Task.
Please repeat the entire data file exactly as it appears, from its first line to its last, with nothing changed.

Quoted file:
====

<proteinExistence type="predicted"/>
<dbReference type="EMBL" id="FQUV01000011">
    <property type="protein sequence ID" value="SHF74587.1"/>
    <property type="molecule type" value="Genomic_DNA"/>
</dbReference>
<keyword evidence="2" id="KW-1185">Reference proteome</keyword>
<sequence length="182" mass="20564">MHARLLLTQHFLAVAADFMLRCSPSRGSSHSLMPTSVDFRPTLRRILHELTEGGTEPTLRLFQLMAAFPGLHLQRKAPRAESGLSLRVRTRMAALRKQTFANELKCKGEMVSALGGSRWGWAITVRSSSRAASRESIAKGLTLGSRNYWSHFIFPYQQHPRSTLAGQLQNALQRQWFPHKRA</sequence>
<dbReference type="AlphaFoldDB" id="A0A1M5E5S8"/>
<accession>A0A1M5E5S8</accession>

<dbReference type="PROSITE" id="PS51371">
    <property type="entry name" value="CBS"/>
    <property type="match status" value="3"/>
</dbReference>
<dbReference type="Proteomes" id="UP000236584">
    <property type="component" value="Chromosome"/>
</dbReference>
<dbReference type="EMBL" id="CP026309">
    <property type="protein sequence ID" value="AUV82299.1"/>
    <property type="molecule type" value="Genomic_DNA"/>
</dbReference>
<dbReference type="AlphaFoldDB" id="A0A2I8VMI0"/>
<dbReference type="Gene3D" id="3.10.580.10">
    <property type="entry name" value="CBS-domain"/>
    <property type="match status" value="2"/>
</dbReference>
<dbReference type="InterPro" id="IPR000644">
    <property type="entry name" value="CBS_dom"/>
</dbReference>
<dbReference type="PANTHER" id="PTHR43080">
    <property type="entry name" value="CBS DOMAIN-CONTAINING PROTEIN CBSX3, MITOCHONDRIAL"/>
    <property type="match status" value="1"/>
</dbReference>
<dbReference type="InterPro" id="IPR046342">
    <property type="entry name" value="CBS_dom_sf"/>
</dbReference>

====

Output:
<proteinExistence type="predicted"/>
<dbReference type="EMBL" id="FQUV01000011">
    <property type="protein sequence ID" value="SHF74587.1"/>
    <property type="molecule type" value="Genomic_DNA"/>
</dbReference>
<keyword evidence="2" id="KW-1185">Reference proteome</keyword>
<sequence length="182" mass="20564">MHARLLLTQHFLAVAADFMLRCSPSRGSSHSLMPTSVDFRPTLRRILHELTEGGTEPTLRLFQLMAAFPGLHLQRKAPRAESGLSLRVRTRMAALRKQTFANELKCKGEMVSALGGSRWGWAITVRSSSRAASRESIAKGLTLGSRNYWSHFIFPYQQHPRSTLAGQLQNALQRQWFPHKRA</sequence>
<dbReference type="AlphaFoldDB" id="A0A1M5E5S8"/>
<accession>A0A1M5E5S8</accession>

<dbReference type="PROSITE" id="PS51371">
    <property type="entry name" value="CBS"/>
    <property type="match status" value="3"/>
</dbReference>
<dbReference type="Proteomes" id="UP000236584">
    <property type="component" value="Chromosome"/>
</dbReference>
<dbReference type="EMBL" id="CP026309">
    <property type="protein sequence ID" value="AUV82299.1"/>
    <property type="molecule type" value="Genomic_DNA"/>
</dbReference>
<dbReference type="AlphaFoldDB" id="A0A2I8VMI0"/>
<dbReference type="Gene3D" id="3.10.580.10">
    <property type="entry name" value="CBS-domain"/>
    <property type="match status" value="2"/>
</dbReference>
<dbReference type="InterPro" id="IPR000644">
    <property type="entry name" value="CBS_dom"/>
</dbReference>
<dbReference type="PANTHER" id="PTHR43080">
    <property type="entry name" value="CBS DOMAIN-CONTAINING PROTEIN CBSX3, MITOCHONDRIAL"/>
    <property type="match status" value="1"/>
</dbReference>
<dbReference type="InterPro" id="IPR046342">
    <property type="entry name" value="CBS_dom_sf"/>
</dbReference>